Rock The Cradle

Essay by PaperNerd ContributorHigh School, 11th grade April 2001

download word file, 3 pages 0.0

Downloaded 12 times

One of the books that has impressed me the most is "Cat's Cradle", by Kurt Vonnegut. This book moved me because at the time I read this book I was going through some times in which I was really questioning religion a lot. This was no random thing. I was raised in a very strict Evangelical family that's main concern was and still is to achieve "salvation". My family follows it's theory blindly without giving any possibility of a doubt that we are all different, and all have different value systems, and that because one person's value system is different from an other that does not make either right or wrong, or good or bad; just different. The context of this novel moved me because it answered a question I was asking myself: is there one true religion? This novel is about John, or Jonah as he prefers to be called.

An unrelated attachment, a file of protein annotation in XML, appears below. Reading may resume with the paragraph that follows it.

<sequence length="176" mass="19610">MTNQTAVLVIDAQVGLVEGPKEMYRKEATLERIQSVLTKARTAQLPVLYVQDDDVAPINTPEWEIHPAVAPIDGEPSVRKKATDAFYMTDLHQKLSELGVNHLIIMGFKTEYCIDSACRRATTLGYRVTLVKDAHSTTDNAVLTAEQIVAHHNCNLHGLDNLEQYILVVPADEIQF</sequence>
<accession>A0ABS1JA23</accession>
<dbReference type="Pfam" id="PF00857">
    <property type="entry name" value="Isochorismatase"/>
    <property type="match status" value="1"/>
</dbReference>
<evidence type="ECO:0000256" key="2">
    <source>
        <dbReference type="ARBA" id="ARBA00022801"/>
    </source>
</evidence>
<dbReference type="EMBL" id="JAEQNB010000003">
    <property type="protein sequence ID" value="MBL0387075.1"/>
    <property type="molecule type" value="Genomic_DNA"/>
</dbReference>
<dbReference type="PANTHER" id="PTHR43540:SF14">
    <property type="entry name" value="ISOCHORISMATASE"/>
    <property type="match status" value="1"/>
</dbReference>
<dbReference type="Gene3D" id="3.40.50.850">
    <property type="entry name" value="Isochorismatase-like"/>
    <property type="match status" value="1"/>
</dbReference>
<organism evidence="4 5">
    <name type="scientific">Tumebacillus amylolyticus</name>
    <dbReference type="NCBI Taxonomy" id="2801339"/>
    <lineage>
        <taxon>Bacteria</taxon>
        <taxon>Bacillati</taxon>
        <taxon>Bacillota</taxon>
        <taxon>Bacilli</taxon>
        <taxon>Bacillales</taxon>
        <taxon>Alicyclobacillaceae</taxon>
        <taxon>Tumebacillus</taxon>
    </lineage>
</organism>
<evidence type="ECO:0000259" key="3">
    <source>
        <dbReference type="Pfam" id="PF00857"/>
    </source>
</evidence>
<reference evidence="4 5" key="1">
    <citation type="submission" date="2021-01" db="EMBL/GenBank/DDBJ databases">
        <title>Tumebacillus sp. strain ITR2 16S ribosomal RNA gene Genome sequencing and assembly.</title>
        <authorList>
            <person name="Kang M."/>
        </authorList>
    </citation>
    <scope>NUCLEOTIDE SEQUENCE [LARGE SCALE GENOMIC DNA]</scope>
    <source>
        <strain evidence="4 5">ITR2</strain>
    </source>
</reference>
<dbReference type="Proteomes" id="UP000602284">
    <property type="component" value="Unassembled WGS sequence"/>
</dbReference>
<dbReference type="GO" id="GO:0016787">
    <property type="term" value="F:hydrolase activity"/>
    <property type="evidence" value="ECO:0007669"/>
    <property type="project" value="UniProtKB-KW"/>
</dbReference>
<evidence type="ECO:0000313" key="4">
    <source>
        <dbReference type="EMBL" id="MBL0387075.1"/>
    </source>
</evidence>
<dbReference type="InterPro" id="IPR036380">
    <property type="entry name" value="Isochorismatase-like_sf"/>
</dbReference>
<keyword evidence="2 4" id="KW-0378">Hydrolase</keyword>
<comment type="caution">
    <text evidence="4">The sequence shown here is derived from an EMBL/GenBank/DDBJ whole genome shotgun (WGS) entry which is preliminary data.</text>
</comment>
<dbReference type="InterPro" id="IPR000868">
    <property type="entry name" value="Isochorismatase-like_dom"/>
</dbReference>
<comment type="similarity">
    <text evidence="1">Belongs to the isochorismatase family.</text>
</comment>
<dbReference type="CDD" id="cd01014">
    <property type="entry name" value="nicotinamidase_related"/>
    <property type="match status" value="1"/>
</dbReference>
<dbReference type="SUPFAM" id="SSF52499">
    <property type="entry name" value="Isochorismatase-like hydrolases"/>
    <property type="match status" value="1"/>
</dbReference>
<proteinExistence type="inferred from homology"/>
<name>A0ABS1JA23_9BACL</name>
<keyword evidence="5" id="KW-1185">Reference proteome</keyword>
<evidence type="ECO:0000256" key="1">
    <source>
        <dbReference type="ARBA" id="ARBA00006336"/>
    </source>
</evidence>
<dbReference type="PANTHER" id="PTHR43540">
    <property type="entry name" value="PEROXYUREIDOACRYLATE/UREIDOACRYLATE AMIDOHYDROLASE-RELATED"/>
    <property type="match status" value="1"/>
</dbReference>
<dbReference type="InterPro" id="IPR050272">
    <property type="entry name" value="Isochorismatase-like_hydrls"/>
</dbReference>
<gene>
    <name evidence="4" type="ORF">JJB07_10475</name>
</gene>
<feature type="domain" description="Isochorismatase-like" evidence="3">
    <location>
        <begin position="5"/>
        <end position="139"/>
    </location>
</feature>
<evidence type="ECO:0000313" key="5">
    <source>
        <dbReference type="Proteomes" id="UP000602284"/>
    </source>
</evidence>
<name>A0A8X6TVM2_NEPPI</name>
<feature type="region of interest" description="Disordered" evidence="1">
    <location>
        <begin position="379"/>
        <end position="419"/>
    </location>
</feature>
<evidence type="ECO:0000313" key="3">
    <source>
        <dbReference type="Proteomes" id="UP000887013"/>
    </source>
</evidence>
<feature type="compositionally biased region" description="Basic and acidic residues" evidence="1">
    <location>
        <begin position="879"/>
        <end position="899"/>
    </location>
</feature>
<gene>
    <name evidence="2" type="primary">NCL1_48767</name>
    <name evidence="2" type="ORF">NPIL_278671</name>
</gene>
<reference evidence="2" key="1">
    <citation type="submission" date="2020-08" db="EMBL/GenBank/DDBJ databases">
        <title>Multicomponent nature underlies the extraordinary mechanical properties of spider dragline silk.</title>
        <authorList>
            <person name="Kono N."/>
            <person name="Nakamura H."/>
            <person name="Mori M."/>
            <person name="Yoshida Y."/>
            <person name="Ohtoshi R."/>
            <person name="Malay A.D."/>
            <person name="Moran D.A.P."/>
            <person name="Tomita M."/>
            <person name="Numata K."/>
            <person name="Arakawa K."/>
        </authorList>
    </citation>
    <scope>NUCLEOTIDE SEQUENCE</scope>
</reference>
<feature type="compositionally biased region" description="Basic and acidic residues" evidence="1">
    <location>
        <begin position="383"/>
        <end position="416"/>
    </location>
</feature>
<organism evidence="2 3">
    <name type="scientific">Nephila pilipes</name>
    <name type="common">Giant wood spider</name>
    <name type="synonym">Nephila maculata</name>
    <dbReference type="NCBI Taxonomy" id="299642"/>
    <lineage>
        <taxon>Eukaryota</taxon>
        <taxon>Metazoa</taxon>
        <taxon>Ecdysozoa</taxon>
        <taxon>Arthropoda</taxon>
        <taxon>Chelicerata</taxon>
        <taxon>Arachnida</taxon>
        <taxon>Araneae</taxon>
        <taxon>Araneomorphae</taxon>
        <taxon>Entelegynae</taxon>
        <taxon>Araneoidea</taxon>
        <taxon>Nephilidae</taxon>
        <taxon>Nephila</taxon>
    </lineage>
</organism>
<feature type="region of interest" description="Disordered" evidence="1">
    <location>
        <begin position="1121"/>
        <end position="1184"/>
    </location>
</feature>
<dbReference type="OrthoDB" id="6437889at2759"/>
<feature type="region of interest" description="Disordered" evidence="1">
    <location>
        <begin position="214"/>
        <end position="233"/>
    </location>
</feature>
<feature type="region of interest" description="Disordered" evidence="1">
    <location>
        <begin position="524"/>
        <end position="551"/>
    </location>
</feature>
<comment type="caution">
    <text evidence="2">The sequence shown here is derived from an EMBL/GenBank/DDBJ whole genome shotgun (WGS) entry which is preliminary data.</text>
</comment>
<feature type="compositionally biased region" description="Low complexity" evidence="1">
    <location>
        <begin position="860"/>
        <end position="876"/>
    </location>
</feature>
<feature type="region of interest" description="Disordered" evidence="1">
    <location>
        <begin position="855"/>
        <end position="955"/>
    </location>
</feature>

He is also the narrator in his, at what first appears to be, research to gather information for his book, The Day the World Ended. It was going to be about events in the lives of well-known individuals on August 6, 1945, the day the atomic bomb was dropped on Hiroshima. The focal point of the story later transforms and Vonnegut raises questions about religion as Bokonism, a religion founded by a man named Bokonon, enters the novel. Jonah becomes a follower of this religion so he is constantly informing the reader of Bokonon ideas and principles, which are basically that all religions are founded on lies. Because Bokonon is a fictional character, these are the words of Vonnegut himself. Whether these are the authors true viewpoints I don't know but Vonnegut does question the validity of religion down to it's foundations. Vonnegut quotes...